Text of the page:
In my workshops, I used to tell students that the background was almost as important as the main subject. Today, I tell them that it's just as important as the main subject and that it can make or break a photograph. When we're traveling, we don't always have control over our subject's surroundings, so we may have to take photos with backgrounds that distract from the subject.
Photoshop gives us total control of the background, to the point where we can even replace it. That can take a bit of time. For now, let's take a look at how to remove elements that are distracting in a background. I photographed this leopard at the Ft. Worth Zoo in Texas and underexposed the image by one stop to avoid overexposing the white hairs on the animal's face.
1. The brush background, especially the area that I've circled, is distracting. In fact, the brush in the circled area looks like extra hairs protruding from the animal's face.
2. One quick way to get rid of some of the distractions in the background is to simply crop the image. Your next step is to adjust the exposure using Levels (Image > Adjustment > Levels). Move the Shadow and Highlight sliders to just inside the histograms (a basic Photoshop Levels enhancement).
3. To soften the background, use the Gaussian Blur filter (Filter > Blur > Gaussian Blur). To control which area of the file was blurred, make a duplicate layer by dragging the background layer (Layer 0 here) to the Create New Layer icon (see blue arrow). Select the top layer and click on the Add Vector Mask icon (see red circle).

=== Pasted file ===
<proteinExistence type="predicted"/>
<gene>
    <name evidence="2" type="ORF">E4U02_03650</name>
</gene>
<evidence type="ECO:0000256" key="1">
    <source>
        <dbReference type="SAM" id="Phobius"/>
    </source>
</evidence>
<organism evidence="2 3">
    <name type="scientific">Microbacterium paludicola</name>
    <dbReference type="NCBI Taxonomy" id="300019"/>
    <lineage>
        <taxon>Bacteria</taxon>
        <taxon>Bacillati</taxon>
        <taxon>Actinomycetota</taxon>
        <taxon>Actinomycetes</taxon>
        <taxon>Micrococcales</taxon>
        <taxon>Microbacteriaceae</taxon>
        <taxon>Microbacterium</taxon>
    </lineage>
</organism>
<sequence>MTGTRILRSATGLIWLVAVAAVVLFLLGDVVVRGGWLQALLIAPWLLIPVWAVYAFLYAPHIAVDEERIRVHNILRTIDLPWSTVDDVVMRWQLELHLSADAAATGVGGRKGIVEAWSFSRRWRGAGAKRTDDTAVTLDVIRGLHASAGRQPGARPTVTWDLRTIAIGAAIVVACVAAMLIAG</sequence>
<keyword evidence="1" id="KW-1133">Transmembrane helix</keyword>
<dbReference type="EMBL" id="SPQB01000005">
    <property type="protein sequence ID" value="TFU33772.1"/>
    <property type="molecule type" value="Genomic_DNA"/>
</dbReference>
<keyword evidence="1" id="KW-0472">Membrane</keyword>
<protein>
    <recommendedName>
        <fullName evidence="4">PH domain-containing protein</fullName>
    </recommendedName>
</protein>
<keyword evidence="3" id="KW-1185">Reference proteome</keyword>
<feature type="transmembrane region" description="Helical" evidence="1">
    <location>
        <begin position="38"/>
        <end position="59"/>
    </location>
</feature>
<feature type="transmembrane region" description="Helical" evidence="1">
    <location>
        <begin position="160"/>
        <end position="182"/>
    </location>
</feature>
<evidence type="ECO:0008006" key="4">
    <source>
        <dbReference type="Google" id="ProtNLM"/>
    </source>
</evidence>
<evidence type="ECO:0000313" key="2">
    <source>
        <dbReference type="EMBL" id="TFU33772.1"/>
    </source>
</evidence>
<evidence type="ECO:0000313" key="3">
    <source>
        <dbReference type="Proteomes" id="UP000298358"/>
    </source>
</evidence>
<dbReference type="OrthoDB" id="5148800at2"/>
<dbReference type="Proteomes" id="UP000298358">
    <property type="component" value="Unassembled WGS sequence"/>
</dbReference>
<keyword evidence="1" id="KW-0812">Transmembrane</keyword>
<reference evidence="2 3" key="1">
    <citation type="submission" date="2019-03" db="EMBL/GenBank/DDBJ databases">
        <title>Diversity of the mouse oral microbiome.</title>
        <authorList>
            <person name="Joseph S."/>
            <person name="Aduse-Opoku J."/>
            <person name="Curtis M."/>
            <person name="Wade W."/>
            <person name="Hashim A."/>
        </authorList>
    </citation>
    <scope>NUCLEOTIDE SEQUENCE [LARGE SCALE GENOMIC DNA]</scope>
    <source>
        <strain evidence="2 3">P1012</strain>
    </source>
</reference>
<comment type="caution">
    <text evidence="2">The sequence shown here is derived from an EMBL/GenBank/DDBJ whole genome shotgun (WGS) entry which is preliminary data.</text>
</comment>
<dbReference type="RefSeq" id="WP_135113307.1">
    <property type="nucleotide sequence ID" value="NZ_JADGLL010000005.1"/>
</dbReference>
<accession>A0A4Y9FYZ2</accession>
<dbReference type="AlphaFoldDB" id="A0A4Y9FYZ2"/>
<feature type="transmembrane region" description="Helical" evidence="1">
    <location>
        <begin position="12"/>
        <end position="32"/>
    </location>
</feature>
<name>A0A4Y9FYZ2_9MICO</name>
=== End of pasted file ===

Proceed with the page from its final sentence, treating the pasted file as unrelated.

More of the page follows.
4. You're ready to apply the Gaussian Blur filter. In the Gaussian Blur control palette, adjust the radius until the background is blurred to your liking. Ignore the effects of the filter on your subject-we'll correct that in the next step.
5. Now we need to conceal the effect of the blur on the subject. You do this by painting on the layer mask.
Click on the layer mask of the top layer. With your foreground color set to black and the background set to white (default settings), select Airbrush from the toolbar and paint out the blur over your subject's face and body, or any area you want to keep sharp. If you accidentally paint into the background, simply switch the background/foreground colors (click X on the keyboard) and paint white over that area.
Your background should now have a soft, blurred appearance, which helps emphasize the subject. If distracting background elements remain, use the Clone Stamp tool to remove or soften them.
Rick Sammon has published 27 books, including his latest work, Rick Sammon's Complete Guide to Digital Photography. Meet Rick at the PCPhoto/Outdoor Photographer seminars. Visit Rick Sammon's website at www.ricksammon.com for more information.